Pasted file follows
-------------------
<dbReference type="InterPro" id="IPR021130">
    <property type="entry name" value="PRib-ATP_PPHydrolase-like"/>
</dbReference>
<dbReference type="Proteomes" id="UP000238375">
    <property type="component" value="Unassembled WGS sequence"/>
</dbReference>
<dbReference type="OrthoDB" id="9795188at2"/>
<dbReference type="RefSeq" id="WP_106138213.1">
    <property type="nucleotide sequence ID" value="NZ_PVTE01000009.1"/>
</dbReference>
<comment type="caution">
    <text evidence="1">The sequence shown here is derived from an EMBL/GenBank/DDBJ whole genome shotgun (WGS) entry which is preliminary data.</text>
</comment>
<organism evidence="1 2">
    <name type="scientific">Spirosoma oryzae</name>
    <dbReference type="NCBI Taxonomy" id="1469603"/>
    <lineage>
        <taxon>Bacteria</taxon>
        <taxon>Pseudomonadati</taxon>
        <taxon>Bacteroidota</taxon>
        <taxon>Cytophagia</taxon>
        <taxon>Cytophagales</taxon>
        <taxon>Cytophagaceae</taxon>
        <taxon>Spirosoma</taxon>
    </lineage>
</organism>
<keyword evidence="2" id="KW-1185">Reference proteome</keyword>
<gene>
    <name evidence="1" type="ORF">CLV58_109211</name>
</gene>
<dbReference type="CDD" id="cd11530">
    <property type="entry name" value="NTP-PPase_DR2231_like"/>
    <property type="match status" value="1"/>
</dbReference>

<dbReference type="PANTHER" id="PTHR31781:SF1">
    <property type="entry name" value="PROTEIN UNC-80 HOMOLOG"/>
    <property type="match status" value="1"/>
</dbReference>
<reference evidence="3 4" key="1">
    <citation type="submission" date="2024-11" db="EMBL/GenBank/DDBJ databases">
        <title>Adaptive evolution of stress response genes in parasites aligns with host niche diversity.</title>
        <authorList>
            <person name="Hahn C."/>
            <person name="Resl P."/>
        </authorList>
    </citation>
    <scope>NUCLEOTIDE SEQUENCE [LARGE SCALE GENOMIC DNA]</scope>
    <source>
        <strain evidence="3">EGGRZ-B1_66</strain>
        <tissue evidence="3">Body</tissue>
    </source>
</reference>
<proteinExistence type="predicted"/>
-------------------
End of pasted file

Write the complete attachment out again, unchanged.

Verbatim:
<dbReference type="InterPro" id="IPR021130">
    <property type="entry name" value="PRib-ATP_PPHydrolase-like"/>
</dbReference>
<dbReference type="Proteomes" id="UP000238375">
    <property type="component" value="Unassembled WGS sequence"/>
</dbReference>
<dbReference type="OrthoDB" id="9795188at2"/>
<dbReference type="RefSeq" id="WP_106138213.1">
    <property type="nucleotide sequence ID" value="NZ_PVTE01000009.1"/>
</dbReference>
<comment type="caution">
    <text evidence="1">The sequence shown here is derived from an EMBL/GenBank/DDBJ whole genome shotgun (WGS) entry which is preliminary data.</text>
</comment>
<organism evidence="1 2">
    <name type="scientific">Spirosoma oryzae</name>
    <dbReference type="NCBI Taxonomy" id="1469603"/>
    <lineage>
        <taxon>Bacteria</taxon>
        <taxon>Pseudomonadati</taxon>
        <taxon>Bacteroidota</taxon>
        <taxon>Cytophagia</taxon>
        <taxon>Cytophagales</taxon>
        <taxon>Cytophagaceae</taxon>
        <taxon>Spirosoma</taxon>
    </lineage>
</organism>
<keyword evidence="2" id="KW-1185">Reference proteome</keyword>
<gene>
    <name evidence="1" type="ORF">CLV58_109211</name>
</gene>
<dbReference type="CDD" id="cd11530">
    <property type="entry name" value="NTP-PPase_DR2231_like"/>
    <property type="match status" value="1"/>
</dbReference>

<dbReference type="PANTHER" id="PTHR31781:SF1">
    <property type="entry name" value="PROTEIN UNC-80 HOMOLOG"/>
    <property type="match status" value="1"/>
</dbReference>
<reference evidence="3 4" key="1">
    <citation type="submission" date="2024-11" db="EMBL/GenBank/DDBJ databases">
        <title>Adaptive evolution of stress response genes in parasites aligns with host niche diversity.</title>
        <authorList>
            <person name="Hahn C."/>
            <person name="Resl P."/>
        </authorList>
    </citation>
    <scope>NUCLEOTIDE SEQUENCE [LARGE SCALE GENOMIC DNA]</scope>
    <source>
        <strain evidence="3">EGGRZ-B1_66</strain>
        <tissue evidence="3">Body</tissue>
    </source>
</reference>
<proteinExistence type="predicted"/>